“Water-related keywords top Google search over the last 15 months, finds SEMrush Study - Business Today” plus 4 more
- Water-related keywords top Google search over the last 15 months, finds SEMrush Study - Business Today
- Man Charged With 64 Felony Counts After Police Seize Over 1000 Guns From Bel Air Mansion - PEOPLE.com
- Google Is Absolutely Listening to Your Conversations, and It Confirms Why People Don't Trust Big Tech - Inc.
- 5 billion and counting: This Google Apple reaches a milestone - Times of India
- Don't sugar-coat what Jeffrey Epstein and Brittany Zamora did to children - AZCentral
Posted: 18 Jul 2019 09:05 AM PDT
As the reality struck home, Indians turned to Google to understand the gravity of the water crisis, shows the study by online visibility management platform SEMrush.
Sonal Khetarpal New Delhi Last Updated: July 18, 2019 | 21:36 IST
Posted: 16 Jul 2019 08:16 AM PDT
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Posted: 12 Jul 2019 05:33 AM PDT
You figured they were listening anyway, right?
It turns out you were right. Every time you talk to your Google Assistant, there's a chance someone might listen to the audio from that conversation. Which is revealing for a few reasons, not the least of which is that Google obviously records, saves, and transmits your voice data in a way that can be accessed by actual people. So much for privacy.
In a blog post published yesterday by David Monsees, Google's product manager for search, the company says: "These language experts review and transcribe a small set of queries to help us better understand those languages. This is a critical part of the process of building speech technology, and is necessary to creating products like the Google Assistant."
Google says its reason for having human contractors listen to your conversations with Google Assistant is to improve performance in multiple languages. That revelation came in response to a leak of audio by a contractor Google refers to as a "language reviewer."
People are listening.
Every time you say "Hey Google," or physically access the Google Assistant feature on your smartphone or Google Home, your interactions are recorded and those recordings are then potentially reviewed by contractors that Google says are used to improve its products.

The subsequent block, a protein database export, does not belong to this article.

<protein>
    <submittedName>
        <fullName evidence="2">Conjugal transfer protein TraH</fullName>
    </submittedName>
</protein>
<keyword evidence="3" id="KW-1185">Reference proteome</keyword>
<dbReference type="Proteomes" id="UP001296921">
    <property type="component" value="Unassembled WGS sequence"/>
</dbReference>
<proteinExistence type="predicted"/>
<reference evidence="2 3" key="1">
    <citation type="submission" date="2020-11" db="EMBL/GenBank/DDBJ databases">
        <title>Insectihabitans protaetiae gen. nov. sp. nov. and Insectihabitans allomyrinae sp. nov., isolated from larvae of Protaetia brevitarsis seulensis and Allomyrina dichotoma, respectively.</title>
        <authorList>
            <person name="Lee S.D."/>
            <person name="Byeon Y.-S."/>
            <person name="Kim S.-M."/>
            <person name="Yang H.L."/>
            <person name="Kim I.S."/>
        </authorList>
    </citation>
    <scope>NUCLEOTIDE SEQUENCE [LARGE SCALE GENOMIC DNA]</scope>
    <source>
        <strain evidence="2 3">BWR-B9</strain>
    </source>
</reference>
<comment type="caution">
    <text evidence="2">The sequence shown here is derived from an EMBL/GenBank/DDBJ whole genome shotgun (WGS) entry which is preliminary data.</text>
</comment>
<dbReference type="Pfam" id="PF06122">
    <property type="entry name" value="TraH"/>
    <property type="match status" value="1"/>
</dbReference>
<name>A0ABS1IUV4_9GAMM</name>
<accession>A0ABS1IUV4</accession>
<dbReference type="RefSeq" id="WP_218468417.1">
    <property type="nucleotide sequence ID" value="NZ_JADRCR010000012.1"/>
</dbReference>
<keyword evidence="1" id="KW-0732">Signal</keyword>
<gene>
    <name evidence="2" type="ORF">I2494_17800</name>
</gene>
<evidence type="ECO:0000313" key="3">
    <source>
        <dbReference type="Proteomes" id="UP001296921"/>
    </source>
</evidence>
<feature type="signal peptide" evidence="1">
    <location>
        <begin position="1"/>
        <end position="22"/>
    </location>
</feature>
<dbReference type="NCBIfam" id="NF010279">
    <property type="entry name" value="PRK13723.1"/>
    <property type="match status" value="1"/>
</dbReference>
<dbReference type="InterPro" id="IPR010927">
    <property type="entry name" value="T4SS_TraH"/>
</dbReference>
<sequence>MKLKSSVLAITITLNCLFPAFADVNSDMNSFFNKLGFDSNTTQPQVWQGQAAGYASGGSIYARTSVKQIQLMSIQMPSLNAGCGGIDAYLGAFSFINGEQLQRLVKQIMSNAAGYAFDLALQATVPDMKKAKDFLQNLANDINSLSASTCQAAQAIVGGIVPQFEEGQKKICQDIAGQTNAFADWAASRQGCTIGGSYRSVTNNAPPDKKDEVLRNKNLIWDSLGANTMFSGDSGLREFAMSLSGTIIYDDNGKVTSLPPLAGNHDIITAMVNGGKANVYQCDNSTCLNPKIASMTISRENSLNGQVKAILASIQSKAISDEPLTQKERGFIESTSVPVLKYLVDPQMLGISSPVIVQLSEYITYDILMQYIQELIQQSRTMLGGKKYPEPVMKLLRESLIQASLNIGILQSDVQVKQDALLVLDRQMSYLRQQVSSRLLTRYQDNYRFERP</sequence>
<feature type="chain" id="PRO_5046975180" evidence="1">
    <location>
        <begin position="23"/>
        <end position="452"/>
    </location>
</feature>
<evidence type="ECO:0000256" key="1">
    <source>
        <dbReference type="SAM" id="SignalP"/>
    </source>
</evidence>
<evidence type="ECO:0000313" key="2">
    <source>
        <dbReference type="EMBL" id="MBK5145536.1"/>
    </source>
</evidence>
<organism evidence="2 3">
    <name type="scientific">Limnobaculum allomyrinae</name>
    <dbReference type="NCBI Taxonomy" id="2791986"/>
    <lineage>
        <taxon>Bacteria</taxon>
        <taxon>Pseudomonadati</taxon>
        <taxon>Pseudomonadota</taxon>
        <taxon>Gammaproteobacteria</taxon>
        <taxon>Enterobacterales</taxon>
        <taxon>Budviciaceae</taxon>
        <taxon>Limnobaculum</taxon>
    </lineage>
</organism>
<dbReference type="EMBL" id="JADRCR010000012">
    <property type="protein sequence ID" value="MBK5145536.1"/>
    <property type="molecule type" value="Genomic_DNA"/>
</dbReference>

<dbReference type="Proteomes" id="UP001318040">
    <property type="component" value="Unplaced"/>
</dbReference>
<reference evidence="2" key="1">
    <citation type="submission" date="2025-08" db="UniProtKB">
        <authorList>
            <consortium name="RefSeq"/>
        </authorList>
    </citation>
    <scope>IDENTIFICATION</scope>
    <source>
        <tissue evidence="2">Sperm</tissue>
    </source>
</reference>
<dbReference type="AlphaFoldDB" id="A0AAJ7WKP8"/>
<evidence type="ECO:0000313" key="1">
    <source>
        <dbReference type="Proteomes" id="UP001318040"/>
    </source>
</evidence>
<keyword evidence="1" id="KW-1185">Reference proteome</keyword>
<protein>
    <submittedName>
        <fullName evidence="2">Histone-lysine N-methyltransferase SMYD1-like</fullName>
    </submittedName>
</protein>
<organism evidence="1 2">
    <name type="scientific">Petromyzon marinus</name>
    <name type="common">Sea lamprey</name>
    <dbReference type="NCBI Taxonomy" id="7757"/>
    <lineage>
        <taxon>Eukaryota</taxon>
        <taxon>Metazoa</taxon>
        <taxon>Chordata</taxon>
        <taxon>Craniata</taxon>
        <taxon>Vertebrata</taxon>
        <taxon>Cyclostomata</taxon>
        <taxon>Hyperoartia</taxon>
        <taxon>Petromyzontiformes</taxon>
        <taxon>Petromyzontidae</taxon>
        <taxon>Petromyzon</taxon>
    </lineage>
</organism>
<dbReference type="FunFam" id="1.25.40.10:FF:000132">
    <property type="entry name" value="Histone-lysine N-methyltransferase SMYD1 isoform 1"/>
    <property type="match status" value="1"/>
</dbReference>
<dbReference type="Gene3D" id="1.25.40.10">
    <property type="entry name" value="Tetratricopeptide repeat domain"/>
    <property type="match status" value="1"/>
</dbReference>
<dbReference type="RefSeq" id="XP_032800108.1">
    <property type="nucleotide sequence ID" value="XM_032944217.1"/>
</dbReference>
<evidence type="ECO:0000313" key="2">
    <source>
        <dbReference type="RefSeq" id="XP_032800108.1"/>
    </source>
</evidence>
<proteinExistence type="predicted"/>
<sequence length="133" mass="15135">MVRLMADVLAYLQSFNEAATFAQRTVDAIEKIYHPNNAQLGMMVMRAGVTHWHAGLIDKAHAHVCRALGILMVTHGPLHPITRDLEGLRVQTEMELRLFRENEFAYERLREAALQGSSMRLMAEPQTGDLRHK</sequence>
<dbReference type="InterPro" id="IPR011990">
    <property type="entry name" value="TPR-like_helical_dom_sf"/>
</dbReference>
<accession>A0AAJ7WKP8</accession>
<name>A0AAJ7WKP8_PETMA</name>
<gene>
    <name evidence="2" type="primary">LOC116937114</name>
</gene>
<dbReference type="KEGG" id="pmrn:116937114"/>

However, in addition to listening when you give a command, sometimes your device will experience what Google calls a "false accept," which means that your conversation is recorded even though you're not directly engaging with Google Assistant, and haven't given the wake command.
That means it's possible for Google's contractors to listen to audio recorded when you're talking to your spouse or on the phone, even when you're not interacting with a Google device.
As for your personal information captured, Google says that just 0.2 percent of all audio snippets end up being listened to by the company's language reviewers. And the company does allow you to delete those snippets manually, or automatically after a period of time.
Still, this news represents a significant difference in the way Google operates its voice assistant and it's indicative of why people have such a hard time trusting the company. Even if the reason for listening is completely benign, the constant stream of news about data breaches, privacy concerns, and even regulatory investigations make it harder and harder to give the company the benefit of the doubt.
Big tech companies are getting harder to trust.
I think most people assume that Google's computers are listening, monitoring, recording, and analyzing pretty much every interaction with the company's products like search or Photos. But I think that most of us never give much thought to the fact that it's possible that actual people might be on the listening end.
And the fact that your voice data is transmitted to contractors for any reason means that there's always a chance that it could be leaked or put at risk. In fact, that's exactly what happened here. A Dutch contractor leaked sensitive voice recordings.
With Apple's Siri assistant, for example, the processing of most voice commands happens on the device, and the only information sent to the cloud is a request for the specific information, like a sports score or directions.
Apple also doesn't record your voice waiting for you to say "Hey Siri," and if it does capture voice audio, the actual recording of your voice never leaves the device.
As I've written here before, your personal information and privacy are increasingly at risk. Tech companies don't have the best track record at honoring boundaries with your personal information or privacy and haven't exactly done a great job of protecting that information either.
Trust is your most valuable asset.
Trust is quickly becoming a company's most valuable brand asset, especially if you are a tech company. Even if you aren't, there's an opportunity to distinguish your brand by the way you treat your customers and their information.
In fact, there's an opportunity to recognize that your users aren't your product, and even if your business model is based on selling ads, it's possible to do it in a way that balances your need for information without violating the privacy of your users.
At the same time, as a user, it's your responsibility to understand exactly what happens with your information, despite the fact that tech companies have very little incentive to be transparent.
There will always be a trade-off anytime you use technology--especially when it involves listening to your voice, understanding what you're saying, and providing your information--but be educated about that trade-off so you make an informed decision and count the cost.